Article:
Jean Cantrell of Philips Lighting has a lot of unique features to her job—she runs the federal, state, and local government affairs operations for the business, she grew the state and local operations from scratch, works significantly in government procurement as well as policy, and she does it all as a one-woman operation.
When Cantrell spoke with Quorum, she shared advice about how to do each of these things well—run government affairs at each level of government, grow a government affairs operation from the ground up, and operate as a one person team. Each of these topics, however, came back to one big idea—to do government affairs, and to do it well, you need to form strong relationships.
Throughout her years of experience working with Philips, here are three lessons Cantrell has learned about why having strong relationships is critical to success in government affairs.
Find Company Champions in Every State
It’s highly unlikely that a company is able to have a government affairs team member on the ground in every state, so for Cantrell, it’s critical to have stakeholders in all 50 states. This is especially true for her as she flies solo on Philips Lighting state affairs.
“You really have to depend on stakeholder groups in order to kind of be a force multiplier for you,” Cantrell said. “Sometimes you don’t really have a specific issue in a particular state but my approach has been to always have a champion in a state where I don’t have a particular nexus today.”
Stakeholders can come in multiple forms. First, she looks if Philips has employees in a particular state. If there isn’t a company presence, she looks to other stakeholder relationships.
“If you have a manufacturing facility or an office, some presence in the state, that gives you a bit of a foothold, a leg up, to go make a case,” Cantrell told Quorum. If you don’t have anything in a state except you sell stuff into the state which isn’t very distinguishing, to have someone that can be your go-to person in case something comes up in the state has been a real helpful approach for me.”
While she may not need to leverage those relationships right away, Cantrell refers to this relationship building like “deposits in the bank” in case she needs to draw on them later.
Have a Group That Knows Legislation Inside and Out
In order to properly analyze the impact a piece of legislation has on Philips, Cantrell works with trade associations to dive into the specifics of legislation.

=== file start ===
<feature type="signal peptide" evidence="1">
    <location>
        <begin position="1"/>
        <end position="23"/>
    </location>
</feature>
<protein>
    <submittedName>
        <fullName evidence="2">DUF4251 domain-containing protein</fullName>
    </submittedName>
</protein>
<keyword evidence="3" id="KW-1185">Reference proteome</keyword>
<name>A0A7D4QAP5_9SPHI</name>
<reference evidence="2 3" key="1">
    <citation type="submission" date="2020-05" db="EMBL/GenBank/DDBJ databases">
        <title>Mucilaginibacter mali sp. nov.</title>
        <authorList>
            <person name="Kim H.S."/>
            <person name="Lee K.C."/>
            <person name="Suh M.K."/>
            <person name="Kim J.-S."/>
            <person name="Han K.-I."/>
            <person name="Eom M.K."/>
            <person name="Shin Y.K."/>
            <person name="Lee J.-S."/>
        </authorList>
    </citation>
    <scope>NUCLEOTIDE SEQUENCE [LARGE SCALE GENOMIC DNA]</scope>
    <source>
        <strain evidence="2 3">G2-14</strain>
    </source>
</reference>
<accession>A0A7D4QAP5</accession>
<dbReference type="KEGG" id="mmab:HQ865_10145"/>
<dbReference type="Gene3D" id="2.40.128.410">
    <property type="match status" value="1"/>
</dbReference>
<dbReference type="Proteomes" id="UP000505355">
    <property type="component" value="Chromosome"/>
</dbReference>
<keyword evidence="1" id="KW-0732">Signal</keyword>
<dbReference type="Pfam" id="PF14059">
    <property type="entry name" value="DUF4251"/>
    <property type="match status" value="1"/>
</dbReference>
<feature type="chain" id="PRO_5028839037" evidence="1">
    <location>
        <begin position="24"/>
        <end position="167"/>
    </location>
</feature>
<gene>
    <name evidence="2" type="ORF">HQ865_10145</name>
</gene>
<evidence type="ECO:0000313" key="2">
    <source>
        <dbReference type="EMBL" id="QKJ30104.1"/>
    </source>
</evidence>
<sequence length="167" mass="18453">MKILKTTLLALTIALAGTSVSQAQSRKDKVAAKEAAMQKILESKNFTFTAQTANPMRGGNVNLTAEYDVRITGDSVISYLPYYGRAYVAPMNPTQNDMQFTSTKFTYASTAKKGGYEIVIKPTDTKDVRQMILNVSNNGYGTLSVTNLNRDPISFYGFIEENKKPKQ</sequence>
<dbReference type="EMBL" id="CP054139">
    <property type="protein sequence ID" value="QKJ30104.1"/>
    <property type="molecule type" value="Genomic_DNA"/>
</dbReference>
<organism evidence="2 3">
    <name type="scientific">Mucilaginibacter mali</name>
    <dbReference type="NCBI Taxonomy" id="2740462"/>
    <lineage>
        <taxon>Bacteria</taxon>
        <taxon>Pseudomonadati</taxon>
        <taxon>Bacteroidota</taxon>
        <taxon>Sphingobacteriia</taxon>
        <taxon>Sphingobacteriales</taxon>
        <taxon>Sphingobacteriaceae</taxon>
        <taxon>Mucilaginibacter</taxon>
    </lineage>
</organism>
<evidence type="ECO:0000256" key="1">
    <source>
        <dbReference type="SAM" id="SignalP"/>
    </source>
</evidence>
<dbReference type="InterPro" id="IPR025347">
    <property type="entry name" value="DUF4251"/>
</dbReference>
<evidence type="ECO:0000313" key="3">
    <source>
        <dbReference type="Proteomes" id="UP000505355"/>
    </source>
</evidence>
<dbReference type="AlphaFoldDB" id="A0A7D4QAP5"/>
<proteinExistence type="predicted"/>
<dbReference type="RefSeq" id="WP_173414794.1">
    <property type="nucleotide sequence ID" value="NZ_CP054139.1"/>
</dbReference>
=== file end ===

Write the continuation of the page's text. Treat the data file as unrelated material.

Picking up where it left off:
“We lean on a number of trade associations, industry groups that may be more closely following the technical aspects of a bill,” Cantrell told Quorum.
For example, Cantrell sought out the knowledge of trade associations when several states took action to create recycling programs for mercury-containing compact fluorescent lightbulbs. As this was a policy that had an impact not just on Philips ability to expand their market, but the lighting industry as a whole, the trade association provided a source of knowledge and unified voice for Cantrell to work with.
“Mainly [policy issues] are industry wide issues of typically there’s not something that just impacts Philips,” Cantrell said. “[It] makes my job easier because there are other people that are in a coalition or in a trade group that would be helping to work that.
Build Relationships with Elected Officials, They Could Be Potential Customers
At the local level, Philips has a major stake in government procurement of lighting needs. Since the local government affairs operation was started in 2009, Cantrell has worked to engage local officials to get in the door for business development.
One way she does this is through the U.S. Conference of Mayors.
“We’ve been very active there for the last five plus years so we’re a known entity, our brand is known there, and we can make lots of contacts,” Cantrell said. “Part of my job is to help the sales team in the follow up with that.”
While mayors are likely not the ones deciding where to procure its lighting needs, by creating relationships with executives, Cantrell can make asks of mayors to connect her with the parking authority or the department of transportation who may be a decision maker for lighting purchases.
“We devise a strategy, does it make sense to have a meeting with the mayor, probably not, but what we would do is seek the mayor’s help in identifying who is the best person for us to go talk to,” Cantrell told Quorum.
Jean Cantrell is unique in the many hats she wears and the responsibilities she encompasses within the Philips Lighting operation, but the lessons she learned from her experiences are universal. With limited time and resources, building relationships with stakeholders, trade associations, industry coalitions, and elected officials can always benefit a team’s bottom line.